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  • Incest refers to sexual acts between relatives. Often, those who commit incest do not use force. Instead, the person convinces the child that love, acceptance, and good family relationships are related to having sex.
  • If you think incest is happening to a child you know, contact your healthcare provider or a mental health professional. The child needs help from a mental health professional. The whole family needs to be involved in treatment.


What is incest?

Incest refers to sexual acts between relatives. Sexual acts may be between parent or stepparent and child, grandparent and grandchild, brothers and sisters, uncles and nephews or nieces, or first cousins. Often, those who commit incest do not use force. Instead, the person convinces the child that love, acceptance, and good family relationships are related to having sex. Often, incest continues over several years rather than being something that only happens one time.

Sexual contact between an adult and a child is sexual abuse. It is never OK for any reason. Any suspected abuse of this kind should be reported.

Incest between those who are close in age may be less damaging, but still harmful. Incest between a brother and sister, for example, often leaves children or teens feeling guilty once they realize it is not normal in society.

What are signs of incest?

Signs of incest may include:

  • Having vaginal or rectal bleeding, pain, itching, swelling, or discharge
  • Having trouble walking or sitting
  • Being depressed or withdrawing from family members and friends
  • Being very secretive
  • Either avoiding or being unusually interested in things of a sexual nature, acting sexual, or drawing sexually related pictures
  • Having sleep problems or nightmares
  • Having stomach pain, bedwetting, urinary tract infection, or a sexually transmitted disease
  • Refusing to go to school or having grades drop
  • Saying that their bodies are dirty or damaged, or being afraid that there is something wrong with them in the genital area
  • Being angry or aggressive
  • Being anxious, fearful, or trying to run away
  • Self-harming or trying to commit suicide

Children who see abuse but are not victims themselves may also show some of these same symptoms. These symptoms could also be caused by something other than incest.

What can I do to help?

Even small children can be taught how to avoid abuse. Teach your child the proper names of body parts. Teach children that their bodies belong to them, and that no one has a right to touch or hurt them in any way. This applies to strangers as well as people they know. They must know that it is OK to say no to anything that makes them uncomfortable, even if it is a relative.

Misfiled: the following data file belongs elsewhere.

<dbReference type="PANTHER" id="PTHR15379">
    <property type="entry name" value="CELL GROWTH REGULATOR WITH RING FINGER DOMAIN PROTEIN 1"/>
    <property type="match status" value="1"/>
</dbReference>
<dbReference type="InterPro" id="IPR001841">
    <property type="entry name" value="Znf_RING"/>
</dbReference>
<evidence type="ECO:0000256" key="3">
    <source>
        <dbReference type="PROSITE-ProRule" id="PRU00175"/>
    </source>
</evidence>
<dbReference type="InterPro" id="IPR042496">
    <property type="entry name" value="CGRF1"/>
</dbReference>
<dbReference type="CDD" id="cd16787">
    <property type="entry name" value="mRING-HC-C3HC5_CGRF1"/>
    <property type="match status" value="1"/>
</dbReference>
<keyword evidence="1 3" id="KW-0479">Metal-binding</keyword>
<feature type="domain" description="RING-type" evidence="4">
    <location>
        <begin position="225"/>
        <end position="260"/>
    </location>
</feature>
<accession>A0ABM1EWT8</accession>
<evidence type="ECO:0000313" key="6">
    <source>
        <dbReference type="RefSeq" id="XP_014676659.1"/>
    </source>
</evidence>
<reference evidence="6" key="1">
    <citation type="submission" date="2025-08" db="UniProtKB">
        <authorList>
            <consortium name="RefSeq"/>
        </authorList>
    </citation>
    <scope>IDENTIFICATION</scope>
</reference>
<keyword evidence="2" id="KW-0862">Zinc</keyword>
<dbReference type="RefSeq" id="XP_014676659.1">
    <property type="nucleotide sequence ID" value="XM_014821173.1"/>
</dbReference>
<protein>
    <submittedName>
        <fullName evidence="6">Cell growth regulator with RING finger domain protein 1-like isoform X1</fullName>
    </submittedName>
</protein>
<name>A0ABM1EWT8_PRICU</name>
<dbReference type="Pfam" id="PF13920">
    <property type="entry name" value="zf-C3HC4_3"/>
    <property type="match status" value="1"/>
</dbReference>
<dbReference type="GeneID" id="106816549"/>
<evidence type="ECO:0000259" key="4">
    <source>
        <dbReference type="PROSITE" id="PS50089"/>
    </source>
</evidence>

Children should be taught respect for adults and authority. Respect does not mean they have to do everything they are told to do if it involves incest or keeping a secret. Children should know that they must tell someone right away. This could be a trusted teacher, school nurse, guidance counselor, relative, or friend.

If you suspect incest is happening to a child you know, carefully and calmly ask the child about it. Be careful not to judge or blame. Listen and let the child talk freely. Tell the child that it is not their fault and that they will be protected from the abuser. If a child tells you that they have been abused, take it seriously. Don’t deny it and don’t let the child feel guilty or that they will be punished.

If you suspect incest, contact the local police or child protective services, no matter who the abuser is. Get help for the child. The child should see a healthcare provider and a mental health professional. The parent of an abused child may also need help. It is very painful to know that your child has been abused.

Developed by Change Healthcare.
Pediatric Advisor 2022.1 published by Change Healthcare.
Last modified: 2021-03-01
Last reviewed: 2018-07-09
This content is reviewed periodically and is subject to change as new health information becomes available. The information is intended to inform and educate and is not a replacement for medical evaluation, advice, diagnosis or treatment by a healthcare professional.
© 2022 Change Healthcare LLC and/or one of its subsidiaries
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